So with the recent Bing situation I wanted to take a second look on private search engines and sharing my conclusions of each search engine. Here is my list of private search engines: [Duckduckgo]( I really like Duckduckgo, it has all important tools, decent result quality and a great image search function. Instant answers is very useful. My main problems are the reliance on Bing as the index and the choice of Apple Maps as mapping solution. Apart from the situation with the browser and Microsoft tracking Duckduckgo has a pretty clear record and the privacy. [Startpage]( Startpage is another great option. Apart from mapping everything is there and, while not as good as Duckduckgo's, the image search engine good. The results are based on google and on par to better than those of DDG. The main advantages over DDG are European base (Netherlands) and the anonymous view, which basically functions as a quick access VPN, but sadly breaks ad/tracker blockers. Privacy for regular search is equal to DDG, but you have to disable JS to get rid of some telemetry. It is owned by an [advertising company ]( [Swisscows]( Swisscows is okay. It is also Bing based, but slightly worse than DDG results. It lacks image search filters and mapping, but offers a music search which allows you to listen to ad free music. It also has an anonymous view, but it's not interactive. Privacy is similar to DDG, but has more telemetry and (temporally) stores your IP. It is from Switzerland, it also has a very strict anti gore/porn policy that sometimes makes normal search terms inaccessible. [Qwant]( Qwant used to be very solid French search engine, has dropped in quality. Similar search quality to DDG, image search like Startpage. They use Bing in combination with their own index. Then problems: They share your IP with Microsoft and they replaced their main advantage, openstreetmap based independent mapping service, with AI summary's that require an account. Worse privacy than all the above. [Ecosia]( Very similar to DDG. The main differences are that Ecosia is based in Germany, it plants trees to fight climate change, but also forwards your IP to MS. [Brave]( Braves main advantages are being independent, both with the search and the AI, and the goggles that allow you to customize your results. Search results are slightly better than DDG, image search is bad, no mapping is available. Brave has had invaded privacy in the past, but currently the privacy is good as long as you disable statistics. The company itself is a bit concerning and the CEO is homophobic. [SearXNG]( SearXNG is self hosted and open source, it uses various search engines as index and has a ton of extra feature like music search, fediverse search and a bunch more. While it has the most features and best privacy of all options, public instances are sometimes slow and the results aren't really good. [Kagi]( Kagi is in principle a decent quality search engine, but it is paid and has some problems that are only getting worse. For those interested read this [blogpost]( [4get]( 4get is a open source, self hostable search engine. It acts as a web scraper for various search engines, also supports Soundcloud. It has great privacy and good results, but it lacks mapping and requires a CAPTCHA per 100 searches [Yep]( Yep is an independent search engine. It is private and has good results, but lacks image search tools, video search and mapping. [Presearch]( Decentralized independent search. It has good results but lacks image search tools, is sometimes unreliable and has intrusive advertising A quick fire round of search engine that have decent privacy, but I wouldn't use due to result quality: [Ekoru]( Like Ecosia, but for cleaning oceans, Bing based, few features, requires extension. [Whoggle]( Like SearXNG, but with less features. [Metager]( Meta search engine with multiple search back ends, mainly Bing (Yahoo), completely powered by renewable energy [Mojeek]( Independent UK search engine with few additional feature, is supposed to be unbiased [LibreX]([LibreY]( Like Whoggle [AstianGO]( Slightly modified version of LibreX by the Devs of the Midori Browser [Ghostery]( German independent search engine, regular web only, offers tracker analysis for websites [Stract]( Open source, self hostable, independent search engine [Lilo]( Like Ecosia, but with fewer features and the option to support various projects [YouCare]( Bing based search, shares your IP with MS, does "good deeds", some missing features [Giburu]( Google based proxy search [Gigablast]( Open source, self hostable, independent search engine [Mwmbl]( Open source, independent, self hostable search engine. Only web results [Marginalia]( Open source, independent, self hostable search engine. Only web results, offers filters That would be my list. I'll still be sticking with Duckduckgo but I'd reconsider if Startpage improves it image search. Brave will probably never be my default, but it has proven it's role as a more private backup. Comment if I missed any search engine Search engines I didn't include due to horrible privacy [Bing]([Google]([Yandex]([Yahoo]([You]([Baidu](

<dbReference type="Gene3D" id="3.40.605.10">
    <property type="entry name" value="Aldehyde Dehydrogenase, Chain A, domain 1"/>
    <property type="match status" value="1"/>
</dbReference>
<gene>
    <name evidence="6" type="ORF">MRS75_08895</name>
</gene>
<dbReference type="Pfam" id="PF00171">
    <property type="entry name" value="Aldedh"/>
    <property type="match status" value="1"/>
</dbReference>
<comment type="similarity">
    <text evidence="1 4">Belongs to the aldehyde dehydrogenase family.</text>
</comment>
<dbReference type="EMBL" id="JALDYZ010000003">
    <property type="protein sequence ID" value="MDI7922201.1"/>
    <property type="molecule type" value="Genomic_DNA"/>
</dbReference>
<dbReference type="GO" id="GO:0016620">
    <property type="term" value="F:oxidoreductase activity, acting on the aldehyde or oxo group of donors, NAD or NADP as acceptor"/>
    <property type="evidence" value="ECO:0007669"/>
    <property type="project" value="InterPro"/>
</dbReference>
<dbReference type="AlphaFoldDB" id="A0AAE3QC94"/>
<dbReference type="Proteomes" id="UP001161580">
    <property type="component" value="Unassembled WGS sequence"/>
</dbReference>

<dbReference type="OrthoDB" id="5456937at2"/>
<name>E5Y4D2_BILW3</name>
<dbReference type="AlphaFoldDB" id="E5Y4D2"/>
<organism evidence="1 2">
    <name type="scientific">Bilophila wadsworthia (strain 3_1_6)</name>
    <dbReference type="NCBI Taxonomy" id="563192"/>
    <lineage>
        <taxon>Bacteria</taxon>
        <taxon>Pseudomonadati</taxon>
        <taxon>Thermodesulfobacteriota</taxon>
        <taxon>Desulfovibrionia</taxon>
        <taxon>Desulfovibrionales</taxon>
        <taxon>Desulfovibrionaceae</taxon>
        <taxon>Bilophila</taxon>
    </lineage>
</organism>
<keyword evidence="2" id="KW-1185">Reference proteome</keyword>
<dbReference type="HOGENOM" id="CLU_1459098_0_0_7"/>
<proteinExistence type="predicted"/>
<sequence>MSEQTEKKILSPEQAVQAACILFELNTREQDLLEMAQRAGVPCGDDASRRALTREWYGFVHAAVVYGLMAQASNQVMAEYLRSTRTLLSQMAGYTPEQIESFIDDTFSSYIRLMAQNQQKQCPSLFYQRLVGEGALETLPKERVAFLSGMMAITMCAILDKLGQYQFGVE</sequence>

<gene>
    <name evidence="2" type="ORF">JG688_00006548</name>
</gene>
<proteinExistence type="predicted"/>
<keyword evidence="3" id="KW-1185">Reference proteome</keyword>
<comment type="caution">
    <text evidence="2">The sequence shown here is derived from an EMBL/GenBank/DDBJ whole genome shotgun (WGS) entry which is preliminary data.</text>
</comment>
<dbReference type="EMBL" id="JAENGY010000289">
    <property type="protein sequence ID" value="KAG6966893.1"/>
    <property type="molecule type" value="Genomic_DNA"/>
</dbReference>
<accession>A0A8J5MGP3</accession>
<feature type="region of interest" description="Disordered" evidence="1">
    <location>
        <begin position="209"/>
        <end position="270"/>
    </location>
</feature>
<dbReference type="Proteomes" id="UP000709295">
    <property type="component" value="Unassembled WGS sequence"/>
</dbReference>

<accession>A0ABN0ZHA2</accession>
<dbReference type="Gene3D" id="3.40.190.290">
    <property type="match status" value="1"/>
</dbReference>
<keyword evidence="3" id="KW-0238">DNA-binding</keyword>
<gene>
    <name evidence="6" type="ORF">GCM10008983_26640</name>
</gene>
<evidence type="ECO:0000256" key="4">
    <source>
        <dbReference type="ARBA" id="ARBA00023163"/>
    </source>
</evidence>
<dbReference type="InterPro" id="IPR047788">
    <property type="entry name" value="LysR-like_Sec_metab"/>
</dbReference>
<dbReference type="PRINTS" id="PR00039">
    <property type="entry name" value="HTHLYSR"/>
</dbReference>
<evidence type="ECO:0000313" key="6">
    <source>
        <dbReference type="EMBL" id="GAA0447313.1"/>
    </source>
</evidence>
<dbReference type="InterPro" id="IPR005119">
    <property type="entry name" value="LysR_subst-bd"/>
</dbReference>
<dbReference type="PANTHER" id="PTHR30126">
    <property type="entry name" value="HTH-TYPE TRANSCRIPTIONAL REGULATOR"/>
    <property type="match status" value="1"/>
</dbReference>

Waterfox is a browser, obviously based on Firefox, but without default "junk" that Firefox comes with. Don't see many mentions to Waterfox at all in this community? Are there any specific reasons for it? Seems like a neat version of Firefox, with development based out of the UK. - **Worthwile blogpost on their independence and future updates:** - **Project:** - **Flathub:**